Archive for the crisis Category

NYT: Turmoil in Egypt Extends Into Countryside

Posted in crisis, divisiveness, politics with tags , , , , , , , on September 25, 2013 by Qritiq

Digest of parts of the article –

Reach of Turmoil in Egypt Extends Into Countryside

The turmoil shaking Egypt has extended to the countryside, causing some division within communities. Mr. Abdel Aal from Aga, was a leader in the country’s biggest Islamist movement, the Muslim Brotherhood. He died in a clash of police and demonstrators.

Recently, the Egyptian government and news media, have called Islamist foes of the government traitors and terrorists.

After preparing for Mr. Abdel Aal’s funeral, the mosque’s staff turned off the lights and microphone for fear of what residents might do if they learned it was a funeral for an Islamist.

The Egyptian army’s Gen. Abdul-Fattah el-Sisi’s  supporters call their Islamist neighbors “sheep” for their supposed obedience to their leaders, while Islamists shout back calling neighbors “slaves” to the government and “Christians, enemies of Islam”

When thousands of Mansoura Islamists marched through the streets in mid-July, other residents attacked them with machetes, clubs and shotguns.

Signs in the streets thank security forces for fighting terrorism.

“What terrorism?” one who had marched asked. “We are your neighbors.”

At the entrance to Aga, a sign declares, “Sheep are not allowed to live in the country of the brave.”

Many of the businesses in Aga known to be owned by Muslim Brotherhood members were ransacked.

Hostility cuts so deep that those who support the government offer little sympathy for their Islamist neighbors who face violent suppression of their demonstrations.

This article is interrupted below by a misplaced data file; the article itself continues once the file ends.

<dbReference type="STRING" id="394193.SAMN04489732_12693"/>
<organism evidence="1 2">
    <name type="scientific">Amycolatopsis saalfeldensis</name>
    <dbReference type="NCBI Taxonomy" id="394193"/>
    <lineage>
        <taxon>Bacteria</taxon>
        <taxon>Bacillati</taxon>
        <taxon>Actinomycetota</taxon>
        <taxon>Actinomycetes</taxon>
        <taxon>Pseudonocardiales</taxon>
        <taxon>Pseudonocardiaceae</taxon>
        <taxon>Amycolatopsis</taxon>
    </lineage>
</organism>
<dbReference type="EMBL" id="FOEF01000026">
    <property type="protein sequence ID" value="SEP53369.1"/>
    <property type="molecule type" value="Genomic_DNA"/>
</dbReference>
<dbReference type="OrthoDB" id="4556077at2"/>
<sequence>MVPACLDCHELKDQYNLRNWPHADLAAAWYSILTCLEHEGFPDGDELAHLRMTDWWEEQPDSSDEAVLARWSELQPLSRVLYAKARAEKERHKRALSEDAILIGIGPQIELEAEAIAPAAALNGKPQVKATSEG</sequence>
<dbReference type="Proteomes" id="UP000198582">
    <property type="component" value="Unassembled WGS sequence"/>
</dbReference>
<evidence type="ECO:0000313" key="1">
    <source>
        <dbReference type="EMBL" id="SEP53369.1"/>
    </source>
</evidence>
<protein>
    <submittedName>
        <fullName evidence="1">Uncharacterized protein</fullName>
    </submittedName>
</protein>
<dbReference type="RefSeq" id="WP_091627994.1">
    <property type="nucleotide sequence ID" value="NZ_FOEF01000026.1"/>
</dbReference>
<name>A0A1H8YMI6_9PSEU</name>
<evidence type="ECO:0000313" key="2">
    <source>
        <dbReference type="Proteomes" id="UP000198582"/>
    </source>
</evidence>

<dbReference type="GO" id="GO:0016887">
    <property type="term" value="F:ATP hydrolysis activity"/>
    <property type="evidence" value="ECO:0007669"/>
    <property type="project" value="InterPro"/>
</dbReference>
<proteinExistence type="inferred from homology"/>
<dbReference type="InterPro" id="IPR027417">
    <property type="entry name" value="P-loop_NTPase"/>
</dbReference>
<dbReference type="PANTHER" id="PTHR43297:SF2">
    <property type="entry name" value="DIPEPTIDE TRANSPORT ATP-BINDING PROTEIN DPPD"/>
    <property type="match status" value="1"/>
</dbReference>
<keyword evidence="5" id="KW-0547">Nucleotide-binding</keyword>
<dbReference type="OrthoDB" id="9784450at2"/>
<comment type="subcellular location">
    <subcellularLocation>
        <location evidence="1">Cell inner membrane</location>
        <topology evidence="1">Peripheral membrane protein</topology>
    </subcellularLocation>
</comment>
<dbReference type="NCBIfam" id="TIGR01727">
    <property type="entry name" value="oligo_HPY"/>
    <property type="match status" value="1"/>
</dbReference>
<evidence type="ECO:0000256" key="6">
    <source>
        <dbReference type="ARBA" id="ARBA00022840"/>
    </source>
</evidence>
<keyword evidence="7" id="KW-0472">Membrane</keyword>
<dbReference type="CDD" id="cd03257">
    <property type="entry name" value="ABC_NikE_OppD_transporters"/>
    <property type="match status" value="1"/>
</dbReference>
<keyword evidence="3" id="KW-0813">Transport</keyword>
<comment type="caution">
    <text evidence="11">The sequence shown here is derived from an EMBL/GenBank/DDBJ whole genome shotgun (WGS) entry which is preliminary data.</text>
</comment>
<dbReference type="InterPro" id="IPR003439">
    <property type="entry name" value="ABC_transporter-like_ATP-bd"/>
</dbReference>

Some in Aga said that the ousted Mr. Morsi had applauded the police for cracking down on protests opposing his rule. Over 100 demonstrators were killed on his watch, according to the Arabic Network for Human Rights Information, an independent group.

The support for the military’s crackdown on Islamists, several residents said, is due to Islamist violence. A bomb went off in front of Mansoura’s police headquarters shortly after the takeover, killing one officer and reminding citizens of a decade of terror in the 1990s, when Islamist groups took up arms against the state and killed scores of citizens and police officers.

“I know what’s being done to the Islamists is wrong,” said Hassan Habeeb, a local official at the leftist pro-military movement of Al Tayar Al Shaaby. “But I’m still all for it because it’s necessary and because they wouldn’t have showed us mercy had the roles been reversed.”

In a street cafe here one recent afternoon, three residents applauded the crackdown on the Islamists, and approved of the assaults on Brotherhood-owned businesses.

Logo Muslim Brotherhood

Logo Muslim Brotherhood (Photo credit: Wikipedia)

3 dead, over 200 injured in marathon blasts

Posted in crisis, death, evil with tags on April 15, 2013 by Qritiq

2 dead, 23 injured in marathon blasts

War On Women And Children

Posted in crime, crisis, death, illegal with tags , , , , , , , , , , , , , , , , on August 8, 2009 by Qritiq

These facts were posted by Amanda Harlech, in response to commenters on Gothamist, with regard to the horrific killings in Roslyn Heights, New York.  I really think it’s worth a read.